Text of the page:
“This’ll be adventurous and totally not dangerous at all,” I sarcastically texted my friend as we made plans to bike the 60 kilometers from my town to the pleasant highland city of Antsirabe one afternoon.
“Yes, so adventurous that I’ll hum the Indiana Jones theme song the whole way down,” he responded.
I may have to bring headphones, I thought.
Yet, jokes aside, I was jumping with anticipation. Biking the hilly highway between Antanifotsy and Antsirabe has been on my Madagascar bucket list ever since Peace Corps handed me the prophetic piece of paper describing my future town, but once I witnessed the road in person, the speeding cattle cars and propensity for chicken busses to be lying upside down by the side of the road made me realize it would be a fairly harrowing experience.
What changed my mind? Sitting on the side of the road waiting for a bus, and realizing how infrequently cars actually do pass and seeing over and over again bus drivers expertly dodging the ever-present bike traffic on the side of the road. Unlike American highways, drivers are used to sharing the narrow, winding expanse of highway between Antananarivo and Fianaratsoa with wooden cattle carts (known as saretys), bikes, rickshaws, and cattle herds.
When we finally set out, in the autumn-esque sun of a cool June afternoon, the sun was beginning to dip behind the rolling highland hills, illuminating the landscape and all its shadows. Small figures still dotted the fields of carrots, rice, and potatoes. As it was the height of carrot season, the produce Antsirabe is most known for ($0.25 USD per kilo!) every few kilometers pairs of people sat roadside washing hundreds of carrots by pushing them back and forth in water-filled tarps, a rhythmic see-saw like motion broken only to shout “bonjour, vahazah!” at us. Children rushed to the side of the road to scream whatever French phrase they had stuck in their head at us. A group of old women decided it was important to inform us what was growing in the fields we stopped to stare at. 30 kilometers in, someone shouted my name, a teacher from my school that I had eaten lunch with earlier that day, reminding me how small the 4th-largest island in the world can sometimes be.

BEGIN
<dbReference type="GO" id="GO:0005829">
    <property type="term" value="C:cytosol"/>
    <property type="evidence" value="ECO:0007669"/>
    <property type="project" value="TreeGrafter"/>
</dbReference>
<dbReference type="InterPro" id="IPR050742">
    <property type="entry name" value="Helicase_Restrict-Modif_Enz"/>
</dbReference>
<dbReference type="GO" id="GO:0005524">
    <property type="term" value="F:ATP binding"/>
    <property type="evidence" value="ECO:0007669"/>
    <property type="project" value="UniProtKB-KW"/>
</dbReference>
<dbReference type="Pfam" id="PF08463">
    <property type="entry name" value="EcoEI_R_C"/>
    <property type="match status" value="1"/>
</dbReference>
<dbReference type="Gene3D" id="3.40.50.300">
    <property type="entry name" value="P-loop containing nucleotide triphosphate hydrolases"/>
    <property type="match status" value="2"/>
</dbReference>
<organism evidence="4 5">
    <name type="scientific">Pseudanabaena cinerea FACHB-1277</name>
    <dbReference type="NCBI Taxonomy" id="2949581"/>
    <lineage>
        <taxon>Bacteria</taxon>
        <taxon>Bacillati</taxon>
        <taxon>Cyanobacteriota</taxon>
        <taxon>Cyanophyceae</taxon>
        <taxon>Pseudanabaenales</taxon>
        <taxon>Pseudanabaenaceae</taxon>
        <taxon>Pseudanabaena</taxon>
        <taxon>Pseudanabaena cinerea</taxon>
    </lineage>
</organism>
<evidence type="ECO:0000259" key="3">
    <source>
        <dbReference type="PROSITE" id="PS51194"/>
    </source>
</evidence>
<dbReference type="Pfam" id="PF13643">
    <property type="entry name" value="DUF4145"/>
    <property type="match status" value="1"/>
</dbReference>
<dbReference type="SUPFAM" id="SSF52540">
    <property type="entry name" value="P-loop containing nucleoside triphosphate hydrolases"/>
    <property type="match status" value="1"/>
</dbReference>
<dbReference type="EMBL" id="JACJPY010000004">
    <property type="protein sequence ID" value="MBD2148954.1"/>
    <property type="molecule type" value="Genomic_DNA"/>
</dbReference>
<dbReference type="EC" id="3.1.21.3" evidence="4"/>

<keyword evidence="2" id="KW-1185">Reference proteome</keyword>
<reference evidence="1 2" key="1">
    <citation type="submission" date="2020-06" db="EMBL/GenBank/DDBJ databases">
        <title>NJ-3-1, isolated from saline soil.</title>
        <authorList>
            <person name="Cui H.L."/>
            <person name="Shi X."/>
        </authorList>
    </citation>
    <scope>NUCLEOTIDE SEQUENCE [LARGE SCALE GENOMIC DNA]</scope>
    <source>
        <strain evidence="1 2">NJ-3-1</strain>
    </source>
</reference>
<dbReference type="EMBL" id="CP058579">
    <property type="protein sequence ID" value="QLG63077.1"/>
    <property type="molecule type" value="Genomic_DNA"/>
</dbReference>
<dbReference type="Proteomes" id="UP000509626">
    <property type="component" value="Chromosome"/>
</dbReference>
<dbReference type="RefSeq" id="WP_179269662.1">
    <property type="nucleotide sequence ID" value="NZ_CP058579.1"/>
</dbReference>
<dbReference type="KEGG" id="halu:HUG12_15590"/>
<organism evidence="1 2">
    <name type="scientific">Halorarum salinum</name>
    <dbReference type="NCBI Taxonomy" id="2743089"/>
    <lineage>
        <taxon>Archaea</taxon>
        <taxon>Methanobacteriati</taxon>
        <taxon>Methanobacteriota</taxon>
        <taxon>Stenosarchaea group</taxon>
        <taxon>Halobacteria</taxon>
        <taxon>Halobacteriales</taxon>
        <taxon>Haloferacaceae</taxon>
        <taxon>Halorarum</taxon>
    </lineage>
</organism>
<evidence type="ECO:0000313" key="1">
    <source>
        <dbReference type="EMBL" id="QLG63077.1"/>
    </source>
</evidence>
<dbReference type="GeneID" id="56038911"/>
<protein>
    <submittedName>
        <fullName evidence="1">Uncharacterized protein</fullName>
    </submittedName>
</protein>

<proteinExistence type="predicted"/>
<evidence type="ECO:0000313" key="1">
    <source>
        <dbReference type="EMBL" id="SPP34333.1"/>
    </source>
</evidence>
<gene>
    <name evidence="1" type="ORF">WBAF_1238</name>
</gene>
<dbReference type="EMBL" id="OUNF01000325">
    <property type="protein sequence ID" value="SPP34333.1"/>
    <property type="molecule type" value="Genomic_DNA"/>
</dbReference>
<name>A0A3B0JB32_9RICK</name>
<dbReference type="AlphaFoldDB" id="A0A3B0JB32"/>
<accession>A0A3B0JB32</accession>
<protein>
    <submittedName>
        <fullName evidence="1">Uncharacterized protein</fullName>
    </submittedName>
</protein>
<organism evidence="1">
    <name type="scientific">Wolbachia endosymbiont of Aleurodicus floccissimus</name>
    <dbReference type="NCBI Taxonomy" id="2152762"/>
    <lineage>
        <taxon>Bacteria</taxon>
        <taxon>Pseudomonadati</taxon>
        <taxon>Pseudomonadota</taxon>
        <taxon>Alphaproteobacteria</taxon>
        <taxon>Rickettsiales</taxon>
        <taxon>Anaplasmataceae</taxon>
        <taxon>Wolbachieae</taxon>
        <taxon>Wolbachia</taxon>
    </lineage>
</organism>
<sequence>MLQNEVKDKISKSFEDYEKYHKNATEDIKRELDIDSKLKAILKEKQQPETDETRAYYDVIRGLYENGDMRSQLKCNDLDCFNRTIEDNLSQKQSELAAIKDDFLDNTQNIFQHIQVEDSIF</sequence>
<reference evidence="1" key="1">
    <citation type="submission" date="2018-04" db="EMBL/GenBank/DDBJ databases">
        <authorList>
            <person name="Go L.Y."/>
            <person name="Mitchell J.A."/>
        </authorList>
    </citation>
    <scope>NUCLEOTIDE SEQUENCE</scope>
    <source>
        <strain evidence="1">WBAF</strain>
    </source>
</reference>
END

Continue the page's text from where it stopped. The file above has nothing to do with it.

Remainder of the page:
17 kilometers out-of-town, the sky grew darker than we would have liked, and we hitched a bus half the way, until we were in the safety of street lights and urban, pre-Independence Day traffic (the Malagasy Independence day is June 26th). With the promise of the best pizza in Madagascar (Green Park / $5-6 USD) to satiate our hunger, we finally arrived at our hotel, butts aching and stomachs grumbling.
Photos: (1) Rice fields (2) Antsirabe’s mosque at sunset (3) Merina men walking on the highway (4) Roadside carrot stand (5) A row of colorful Malagasy eateries — known as hotelys (6) The flattest part of the journey (7) Hotel de Thermes in downtown Antsirabe